Parliamentary sovereignty is a dead parrot

12 March 2008

Anthony Barnett (London, OK): In a sympathetic review of Keith Ewing's lecture this week, Debbie Moss suggests that the Professor is onto something:

Government has to be checked by a reinvigorated sovereign parliament. Ewing is surely right on this point. It must be preferable that our democratically elected parliament prevents the executive from passing statutes that contravene human rights, rather than hoping that judges will step in after the event when many of the measures will have already worked their effects.

We have been here before and it won't work. I am entirely against our relying entirely on judges to ensure our fundamental rights. As John Jackson has argued, no constitution would open with the words "We the Judges". But there is form here which clarifies what is being proposed. Ewing has been a stalwart opponent of constitutional reform, Charter 88 and any overall approach to making Britain more democratic. For decades he defended parliamentary sovereignty as we were 'supposed' to have it in the dream world where a Labour government could get a majority and legislate socialism. He never accepted the argument, put so succinctly at the time by Neal Ascherson, that one could no more get socialism from the existing British state than one could get milk from a vulture.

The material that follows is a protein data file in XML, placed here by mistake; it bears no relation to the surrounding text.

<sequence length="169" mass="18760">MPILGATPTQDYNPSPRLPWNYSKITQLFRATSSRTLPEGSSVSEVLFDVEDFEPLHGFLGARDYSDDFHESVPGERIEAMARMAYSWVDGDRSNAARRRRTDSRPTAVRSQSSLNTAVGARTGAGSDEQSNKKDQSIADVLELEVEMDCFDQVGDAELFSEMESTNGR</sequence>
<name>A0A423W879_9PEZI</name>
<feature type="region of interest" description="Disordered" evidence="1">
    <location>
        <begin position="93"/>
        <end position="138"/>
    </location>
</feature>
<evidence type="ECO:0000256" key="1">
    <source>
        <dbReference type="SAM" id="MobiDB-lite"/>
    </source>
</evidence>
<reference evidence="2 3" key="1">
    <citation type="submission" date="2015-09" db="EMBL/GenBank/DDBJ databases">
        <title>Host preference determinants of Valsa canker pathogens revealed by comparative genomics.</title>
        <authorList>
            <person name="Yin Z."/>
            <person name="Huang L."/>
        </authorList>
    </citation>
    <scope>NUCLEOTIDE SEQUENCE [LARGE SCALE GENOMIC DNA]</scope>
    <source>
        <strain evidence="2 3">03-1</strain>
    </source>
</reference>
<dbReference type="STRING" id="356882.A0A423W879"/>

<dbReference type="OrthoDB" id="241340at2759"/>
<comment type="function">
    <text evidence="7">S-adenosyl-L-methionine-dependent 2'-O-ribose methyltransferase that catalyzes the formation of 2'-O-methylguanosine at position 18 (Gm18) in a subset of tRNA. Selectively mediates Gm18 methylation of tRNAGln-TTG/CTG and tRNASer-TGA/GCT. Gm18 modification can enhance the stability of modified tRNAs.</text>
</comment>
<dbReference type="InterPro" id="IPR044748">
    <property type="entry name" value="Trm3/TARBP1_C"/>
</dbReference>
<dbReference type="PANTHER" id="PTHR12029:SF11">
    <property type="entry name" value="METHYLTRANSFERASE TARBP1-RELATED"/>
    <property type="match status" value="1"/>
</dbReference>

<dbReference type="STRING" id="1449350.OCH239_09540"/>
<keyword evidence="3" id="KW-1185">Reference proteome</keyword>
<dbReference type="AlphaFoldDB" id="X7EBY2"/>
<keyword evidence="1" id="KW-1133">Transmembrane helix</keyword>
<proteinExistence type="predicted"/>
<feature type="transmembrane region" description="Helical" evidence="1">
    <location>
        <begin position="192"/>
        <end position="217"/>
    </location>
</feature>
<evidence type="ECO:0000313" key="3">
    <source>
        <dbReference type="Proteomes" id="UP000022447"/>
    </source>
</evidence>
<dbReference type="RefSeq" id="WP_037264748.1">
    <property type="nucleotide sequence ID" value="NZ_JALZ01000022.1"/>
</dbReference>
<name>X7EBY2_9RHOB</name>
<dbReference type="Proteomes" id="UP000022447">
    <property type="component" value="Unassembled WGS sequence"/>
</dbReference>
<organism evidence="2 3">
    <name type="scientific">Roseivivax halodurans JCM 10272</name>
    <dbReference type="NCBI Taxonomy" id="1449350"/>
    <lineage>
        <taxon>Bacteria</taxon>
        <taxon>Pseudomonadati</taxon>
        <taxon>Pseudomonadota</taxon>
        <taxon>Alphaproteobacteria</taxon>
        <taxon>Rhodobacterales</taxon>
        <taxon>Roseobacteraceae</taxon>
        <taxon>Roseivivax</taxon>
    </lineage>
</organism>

Now he is, it seems, ruefully contemplating the ruins of his dream in the wreckage of authoritarian legislation and executive diktat carried through by his party as New Labour modernised the British state rather than democratising it, bringing out the worst of the old regime - even, I would argue, in the arbitrary way it did good things in Scotland, London and with the HRA. It's wonderful that Ewing cries out for a halt, demands proportional representation and a democratic second chamber but not if all this is still focused on the charivari of a sovereign assembly of the Commons unconstrained by a democratic constitution.

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